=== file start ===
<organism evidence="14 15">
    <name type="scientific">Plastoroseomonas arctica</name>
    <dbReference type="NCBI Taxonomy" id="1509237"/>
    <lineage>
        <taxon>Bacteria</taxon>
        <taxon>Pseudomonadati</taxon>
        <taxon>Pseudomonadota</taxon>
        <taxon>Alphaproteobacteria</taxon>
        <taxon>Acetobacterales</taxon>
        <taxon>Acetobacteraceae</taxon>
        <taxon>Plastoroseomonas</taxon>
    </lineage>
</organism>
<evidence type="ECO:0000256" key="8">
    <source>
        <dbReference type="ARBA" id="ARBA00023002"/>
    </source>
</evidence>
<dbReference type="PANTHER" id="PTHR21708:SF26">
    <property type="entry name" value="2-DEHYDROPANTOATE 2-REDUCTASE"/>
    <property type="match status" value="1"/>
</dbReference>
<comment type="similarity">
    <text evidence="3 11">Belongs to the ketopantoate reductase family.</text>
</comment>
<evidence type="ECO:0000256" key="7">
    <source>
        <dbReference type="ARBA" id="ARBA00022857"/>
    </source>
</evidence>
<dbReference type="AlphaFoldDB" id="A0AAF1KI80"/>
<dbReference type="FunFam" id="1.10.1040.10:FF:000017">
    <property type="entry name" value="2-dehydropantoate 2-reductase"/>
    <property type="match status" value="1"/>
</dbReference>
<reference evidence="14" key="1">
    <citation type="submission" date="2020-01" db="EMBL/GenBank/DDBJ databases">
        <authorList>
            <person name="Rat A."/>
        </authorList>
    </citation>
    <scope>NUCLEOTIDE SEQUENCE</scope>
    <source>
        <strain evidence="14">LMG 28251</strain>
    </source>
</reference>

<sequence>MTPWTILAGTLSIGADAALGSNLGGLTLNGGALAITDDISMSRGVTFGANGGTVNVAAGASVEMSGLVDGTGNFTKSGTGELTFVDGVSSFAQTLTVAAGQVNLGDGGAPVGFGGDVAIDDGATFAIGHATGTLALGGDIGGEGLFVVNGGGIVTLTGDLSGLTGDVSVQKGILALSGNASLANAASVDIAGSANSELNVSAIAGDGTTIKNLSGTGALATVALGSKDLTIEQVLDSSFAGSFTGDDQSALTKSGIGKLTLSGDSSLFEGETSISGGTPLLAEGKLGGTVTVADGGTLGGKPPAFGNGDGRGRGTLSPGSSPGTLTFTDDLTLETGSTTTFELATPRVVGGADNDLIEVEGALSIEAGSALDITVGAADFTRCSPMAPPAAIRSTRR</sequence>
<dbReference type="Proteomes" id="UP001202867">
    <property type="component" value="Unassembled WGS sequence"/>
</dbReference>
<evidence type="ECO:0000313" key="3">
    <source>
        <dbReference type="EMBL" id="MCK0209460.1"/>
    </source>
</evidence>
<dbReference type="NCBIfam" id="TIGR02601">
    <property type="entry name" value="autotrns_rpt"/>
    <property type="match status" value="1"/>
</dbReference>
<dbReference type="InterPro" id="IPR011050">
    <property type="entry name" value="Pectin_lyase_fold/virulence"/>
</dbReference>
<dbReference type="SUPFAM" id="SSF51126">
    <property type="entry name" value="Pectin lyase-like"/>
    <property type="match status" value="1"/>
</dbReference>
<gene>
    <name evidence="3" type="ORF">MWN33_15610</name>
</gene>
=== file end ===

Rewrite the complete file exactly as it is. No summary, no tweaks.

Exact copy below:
<organism evidence="14 15">
    <name type="scientific">Plastoroseomonas arctica</name>
    <dbReference type="NCBI Taxonomy" id="1509237"/>
    <lineage>
        <taxon>Bacteria</taxon>
        <taxon>Pseudomonadati</taxon>
        <taxon>Pseudomonadota</taxon>
        <taxon>Alphaproteobacteria</taxon>
        <taxon>Acetobacterales</taxon>
        <taxon>Acetobacteraceae</taxon>
        <taxon>Plastoroseomonas</taxon>
    </lineage>
</organism>
<evidence type="ECO:0000256" key="8">
    <source>
        <dbReference type="ARBA" id="ARBA00023002"/>
    </source>
</evidence>
<dbReference type="PANTHER" id="PTHR21708:SF26">
    <property type="entry name" value="2-DEHYDROPANTOATE 2-REDUCTASE"/>
    <property type="match status" value="1"/>
</dbReference>
<comment type="similarity">
    <text evidence="3 11">Belongs to the ketopantoate reductase family.</text>
</comment>
<evidence type="ECO:0000256" key="7">
    <source>
        <dbReference type="ARBA" id="ARBA00022857"/>
    </source>
</evidence>
<dbReference type="AlphaFoldDB" id="A0AAF1KI80"/>
<dbReference type="FunFam" id="1.10.1040.10:FF:000017">
    <property type="entry name" value="2-dehydropantoate 2-reductase"/>
    <property type="match status" value="1"/>
</dbReference>
<reference evidence="14" key="1">
    <citation type="submission" date="2020-01" db="EMBL/GenBank/DDBJ databases">
        <authorList>
            <person name="Rat A."/>
        </authorList>
    </citation>
    <scope>NUCLEOTIDE SEQUENCE</scope>
    <source>
        <strain evidence="14">LMG 28251</strain>
    </source>
</reference>

<sequence>MTPWTILAGTLSIGADAALGSNLGGLTLNGGALAITDDISMSRGVTFGANGGTVNVAAGASVEMSGLVDGTGNFTKSGTGELTFVDGVSSFAQTLTVAAGQVNLGDGGAPVGFGGDVAIDDGATFAIGHATGTLALGGDIGGEGLFVVNGGGIVTLTGDLSGLTGDVSVQKGILALSGNASLANAASVDIAGSANSELNVSAIAGDGTTIKNLSGTGALATVALGSKDLTIEQVLDSSFAGSFTGDDQSALTKSGIGKLTLSGDSSLFEGETSISGGTPLLAEGKLGGTVTVADGGTLGGKPPAFGNGDGRGRGTLSPGSSPGTLTFTDDLTLETGSTTTFELATPRVVGGADNDLIEVEGALSIEAGSALDITVGAADFTRCSPMAPPAAIRSTRR</sequence>
<dbReference type="Proteomes" id="UP001202867">
    <property type="component" value="Unassembled WGS sequence"/>
</dbReference>
<evidence type="ECO:0000313" key="3">
    <source>
        <dbReference type="EMBL" id="MCK0209460.1"/>
    </source>
</evidence>
<dbReference type="NCBIfam" id="TIGR02601">
    <property type="entry name" value="autotrns_rpt"/>
    <property type="match status" value="1"/>
</dbReference>
<dbReference type="InterPro" id="IPR011050">
    <property type="entry name" value="Pectin_lyase_fold/virulence"/>
</dbReference>
<dbReference type="SUPFAM" id="SSF51126">
    <property type="entry name" value="Pectin lyase-like"/>
    <property type="match status" value="1"/>
</dbReference>
<gene>
    <name evidence="3" type="ORF">MWN33_15610</name>
</gene>